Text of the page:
Water supply and wastewater

Bringing great drinking water to customers in the North West.

Of the 1.7 billion litres of water we supply to our customers every day, well over half is from Cumbria and Wales.

We gather our water from reservoirs in the Pennines and the Lake District,  from Lake Vyrnwy in Wales for customers in Merseyside and Cheshire and from the River Dee, from boreholes and streams.

Our two biggest reservoirs are Cumbria’s Thirlmere and Haweswater. Haweswater holds more than 84 billion litres of water - equivalent to around 33,800 Olympic swimming pools. We own and manage over 56,000 hectares of land (the equivalent of 70,000 football pitches). The majority of this land surrounds our reservoirs.

More than 1,400 kilometres of aqueducts transports raw water to one of our 88 water treatment works throughout the North West. Our longest aqueduct Thirlmere at 160 kilometres, designed by the Victorians to take water from the Lake District to Manchester.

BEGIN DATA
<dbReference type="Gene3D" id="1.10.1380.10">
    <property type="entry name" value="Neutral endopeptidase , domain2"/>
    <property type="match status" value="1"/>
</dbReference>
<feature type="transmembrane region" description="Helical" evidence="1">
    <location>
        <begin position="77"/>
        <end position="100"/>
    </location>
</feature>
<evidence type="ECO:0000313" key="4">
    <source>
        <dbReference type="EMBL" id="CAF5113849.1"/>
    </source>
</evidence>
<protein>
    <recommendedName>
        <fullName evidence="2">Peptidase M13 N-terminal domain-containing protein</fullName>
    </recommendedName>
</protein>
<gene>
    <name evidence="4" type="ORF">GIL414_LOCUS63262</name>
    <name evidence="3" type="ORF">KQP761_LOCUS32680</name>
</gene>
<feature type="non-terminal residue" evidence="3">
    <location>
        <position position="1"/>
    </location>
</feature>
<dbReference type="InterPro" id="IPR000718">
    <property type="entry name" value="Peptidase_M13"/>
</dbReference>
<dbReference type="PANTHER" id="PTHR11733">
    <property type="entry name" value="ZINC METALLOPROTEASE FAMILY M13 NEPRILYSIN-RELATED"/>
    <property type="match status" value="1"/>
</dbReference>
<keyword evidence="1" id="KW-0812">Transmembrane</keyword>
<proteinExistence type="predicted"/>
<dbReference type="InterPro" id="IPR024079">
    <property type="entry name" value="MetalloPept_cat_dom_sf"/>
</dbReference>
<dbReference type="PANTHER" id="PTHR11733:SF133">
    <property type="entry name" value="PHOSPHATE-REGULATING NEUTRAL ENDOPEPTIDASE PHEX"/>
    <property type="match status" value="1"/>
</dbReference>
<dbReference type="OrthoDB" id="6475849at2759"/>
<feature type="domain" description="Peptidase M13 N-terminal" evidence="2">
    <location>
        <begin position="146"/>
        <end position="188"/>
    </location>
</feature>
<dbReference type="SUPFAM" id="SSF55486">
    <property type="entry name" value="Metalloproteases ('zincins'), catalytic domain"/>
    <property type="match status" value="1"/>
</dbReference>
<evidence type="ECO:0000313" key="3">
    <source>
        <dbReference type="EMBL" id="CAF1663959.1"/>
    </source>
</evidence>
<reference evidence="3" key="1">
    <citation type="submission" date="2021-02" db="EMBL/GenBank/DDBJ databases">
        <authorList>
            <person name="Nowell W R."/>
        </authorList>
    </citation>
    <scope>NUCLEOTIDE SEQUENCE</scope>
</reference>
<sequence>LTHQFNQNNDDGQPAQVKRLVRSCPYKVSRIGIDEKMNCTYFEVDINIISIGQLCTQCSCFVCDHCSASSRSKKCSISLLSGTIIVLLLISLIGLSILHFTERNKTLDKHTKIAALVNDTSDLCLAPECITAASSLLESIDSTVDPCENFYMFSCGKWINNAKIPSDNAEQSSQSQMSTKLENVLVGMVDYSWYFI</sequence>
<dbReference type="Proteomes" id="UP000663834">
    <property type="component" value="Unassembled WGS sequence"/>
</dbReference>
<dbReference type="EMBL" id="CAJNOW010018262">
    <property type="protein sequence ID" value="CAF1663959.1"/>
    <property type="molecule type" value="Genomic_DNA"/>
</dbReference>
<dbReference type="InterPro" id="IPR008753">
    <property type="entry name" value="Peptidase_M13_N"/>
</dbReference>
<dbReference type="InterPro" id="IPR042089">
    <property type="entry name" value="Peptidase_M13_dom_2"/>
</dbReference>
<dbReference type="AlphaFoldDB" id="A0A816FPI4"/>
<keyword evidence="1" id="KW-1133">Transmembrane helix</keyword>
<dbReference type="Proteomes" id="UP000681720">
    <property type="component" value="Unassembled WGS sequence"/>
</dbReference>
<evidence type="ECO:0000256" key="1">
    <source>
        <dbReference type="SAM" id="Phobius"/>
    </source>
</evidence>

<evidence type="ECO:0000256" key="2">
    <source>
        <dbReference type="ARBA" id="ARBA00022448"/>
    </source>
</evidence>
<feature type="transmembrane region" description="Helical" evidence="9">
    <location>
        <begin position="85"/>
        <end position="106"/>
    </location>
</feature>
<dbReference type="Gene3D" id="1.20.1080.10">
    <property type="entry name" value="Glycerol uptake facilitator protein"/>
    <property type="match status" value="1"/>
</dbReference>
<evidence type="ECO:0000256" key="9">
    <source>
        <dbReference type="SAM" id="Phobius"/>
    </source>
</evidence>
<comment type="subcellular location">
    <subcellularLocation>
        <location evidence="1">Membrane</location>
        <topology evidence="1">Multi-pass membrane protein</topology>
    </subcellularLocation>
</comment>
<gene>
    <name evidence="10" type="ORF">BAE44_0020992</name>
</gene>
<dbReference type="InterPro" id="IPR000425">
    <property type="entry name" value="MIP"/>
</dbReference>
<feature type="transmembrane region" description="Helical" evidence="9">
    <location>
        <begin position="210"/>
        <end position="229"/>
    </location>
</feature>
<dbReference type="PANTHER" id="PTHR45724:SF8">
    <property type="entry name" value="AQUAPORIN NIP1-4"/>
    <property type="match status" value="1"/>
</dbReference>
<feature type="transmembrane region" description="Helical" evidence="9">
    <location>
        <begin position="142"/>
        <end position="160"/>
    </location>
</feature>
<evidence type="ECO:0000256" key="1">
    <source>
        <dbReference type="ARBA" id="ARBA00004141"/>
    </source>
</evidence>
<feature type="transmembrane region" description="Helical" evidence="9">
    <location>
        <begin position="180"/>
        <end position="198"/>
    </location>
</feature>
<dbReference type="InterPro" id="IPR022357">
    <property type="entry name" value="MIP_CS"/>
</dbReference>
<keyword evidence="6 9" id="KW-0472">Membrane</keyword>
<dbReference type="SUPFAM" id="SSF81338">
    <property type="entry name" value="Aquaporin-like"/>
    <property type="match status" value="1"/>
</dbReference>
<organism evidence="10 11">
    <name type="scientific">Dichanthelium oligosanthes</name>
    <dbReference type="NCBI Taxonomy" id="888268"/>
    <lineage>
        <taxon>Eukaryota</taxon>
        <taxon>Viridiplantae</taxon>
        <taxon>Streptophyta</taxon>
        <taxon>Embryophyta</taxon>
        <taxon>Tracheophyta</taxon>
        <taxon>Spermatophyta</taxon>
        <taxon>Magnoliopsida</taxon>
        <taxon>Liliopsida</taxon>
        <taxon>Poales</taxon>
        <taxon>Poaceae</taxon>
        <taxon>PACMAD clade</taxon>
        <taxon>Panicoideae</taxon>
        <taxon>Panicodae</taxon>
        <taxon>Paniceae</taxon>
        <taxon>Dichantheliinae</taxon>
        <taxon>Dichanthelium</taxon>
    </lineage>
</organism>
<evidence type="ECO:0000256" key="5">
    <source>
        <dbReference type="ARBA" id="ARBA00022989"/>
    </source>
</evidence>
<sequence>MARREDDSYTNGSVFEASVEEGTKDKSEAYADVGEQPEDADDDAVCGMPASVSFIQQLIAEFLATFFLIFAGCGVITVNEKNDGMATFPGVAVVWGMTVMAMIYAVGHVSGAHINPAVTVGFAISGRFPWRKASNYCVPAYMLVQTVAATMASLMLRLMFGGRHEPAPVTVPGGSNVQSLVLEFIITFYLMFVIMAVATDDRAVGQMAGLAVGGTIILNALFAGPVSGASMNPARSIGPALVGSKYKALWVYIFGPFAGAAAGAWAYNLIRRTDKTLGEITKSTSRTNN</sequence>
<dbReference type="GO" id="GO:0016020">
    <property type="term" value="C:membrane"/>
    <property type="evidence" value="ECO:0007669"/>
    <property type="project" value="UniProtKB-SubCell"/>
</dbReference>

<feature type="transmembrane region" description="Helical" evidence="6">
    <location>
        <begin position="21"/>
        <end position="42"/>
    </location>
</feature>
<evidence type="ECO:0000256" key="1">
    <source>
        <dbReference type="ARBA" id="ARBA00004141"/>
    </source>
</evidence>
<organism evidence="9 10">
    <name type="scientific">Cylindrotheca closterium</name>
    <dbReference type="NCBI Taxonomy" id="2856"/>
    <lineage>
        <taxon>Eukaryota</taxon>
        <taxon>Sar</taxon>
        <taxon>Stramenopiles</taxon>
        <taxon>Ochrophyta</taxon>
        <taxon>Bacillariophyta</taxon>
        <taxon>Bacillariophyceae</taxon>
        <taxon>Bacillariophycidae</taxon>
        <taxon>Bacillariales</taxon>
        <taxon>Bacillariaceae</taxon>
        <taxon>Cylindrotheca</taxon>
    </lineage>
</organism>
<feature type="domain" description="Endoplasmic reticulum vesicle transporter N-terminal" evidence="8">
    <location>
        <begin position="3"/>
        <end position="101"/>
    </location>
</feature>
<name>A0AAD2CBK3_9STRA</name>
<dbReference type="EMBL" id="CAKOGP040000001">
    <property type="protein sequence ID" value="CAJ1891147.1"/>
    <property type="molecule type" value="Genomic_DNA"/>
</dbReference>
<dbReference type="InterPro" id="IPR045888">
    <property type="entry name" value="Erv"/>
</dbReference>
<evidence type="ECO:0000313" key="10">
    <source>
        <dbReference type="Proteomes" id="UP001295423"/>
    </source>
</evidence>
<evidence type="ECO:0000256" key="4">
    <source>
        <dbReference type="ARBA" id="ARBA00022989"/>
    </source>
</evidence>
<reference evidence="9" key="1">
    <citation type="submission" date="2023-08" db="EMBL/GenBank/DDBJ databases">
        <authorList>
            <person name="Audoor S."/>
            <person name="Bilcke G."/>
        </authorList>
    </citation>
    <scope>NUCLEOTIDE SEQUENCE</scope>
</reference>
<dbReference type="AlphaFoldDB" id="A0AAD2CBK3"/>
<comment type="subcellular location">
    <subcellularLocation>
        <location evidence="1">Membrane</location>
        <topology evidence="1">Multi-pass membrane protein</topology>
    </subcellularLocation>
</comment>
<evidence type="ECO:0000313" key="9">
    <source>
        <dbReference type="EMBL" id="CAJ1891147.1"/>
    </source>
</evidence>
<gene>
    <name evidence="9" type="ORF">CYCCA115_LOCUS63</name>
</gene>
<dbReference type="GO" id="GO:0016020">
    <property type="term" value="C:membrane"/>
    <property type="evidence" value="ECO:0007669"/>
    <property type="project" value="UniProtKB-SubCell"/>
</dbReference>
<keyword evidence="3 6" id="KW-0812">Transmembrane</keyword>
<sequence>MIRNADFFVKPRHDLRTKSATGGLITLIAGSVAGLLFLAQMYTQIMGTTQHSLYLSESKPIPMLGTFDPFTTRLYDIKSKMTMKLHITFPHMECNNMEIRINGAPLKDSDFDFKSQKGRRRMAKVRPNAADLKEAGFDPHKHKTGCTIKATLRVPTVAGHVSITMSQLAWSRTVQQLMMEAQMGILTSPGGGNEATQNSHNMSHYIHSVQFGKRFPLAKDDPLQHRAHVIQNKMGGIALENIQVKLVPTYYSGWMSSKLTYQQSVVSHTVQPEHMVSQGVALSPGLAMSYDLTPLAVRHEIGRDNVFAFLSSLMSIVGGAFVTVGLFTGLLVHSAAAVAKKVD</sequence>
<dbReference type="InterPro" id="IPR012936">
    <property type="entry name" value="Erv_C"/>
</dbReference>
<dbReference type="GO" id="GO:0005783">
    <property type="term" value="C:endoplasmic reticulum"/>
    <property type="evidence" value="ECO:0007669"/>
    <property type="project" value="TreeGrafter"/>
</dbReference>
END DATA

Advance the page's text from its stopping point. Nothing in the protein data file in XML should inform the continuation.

Once we have collected the raw water we clean it and treat it at one of our 88 water treatment works and distribute via our network of supply pipes to our customers across the North West.

Our network mixes fantastic pieces of engineering from our Victorian ancestors which still work well to this day and new multi million pound pipelines using the latest engineering techniques.
 

How we collect and treat wastewater.

Our customers can flush and forget because we take care of it. We collect and treat wastewater from three million homes and 200,000 businesses from as far north as Carlisle all the way down to Crewe.

The waste is carried down drains and into our underground sewer network. There are 77,000km of sewers in our region - more than double the distance from Manchester to Sydney, Australia.

Wastewater is transported through this network to one of our 569 wastewater treatment works. Once it’s been treated, it’s clean enough to go back into our rivers and seas.

Many of the sewers were built decades ago. To make sure they continue to cope with the amount of wastewater that today’s population generates we’re continuously maintaining and improving our sewer network.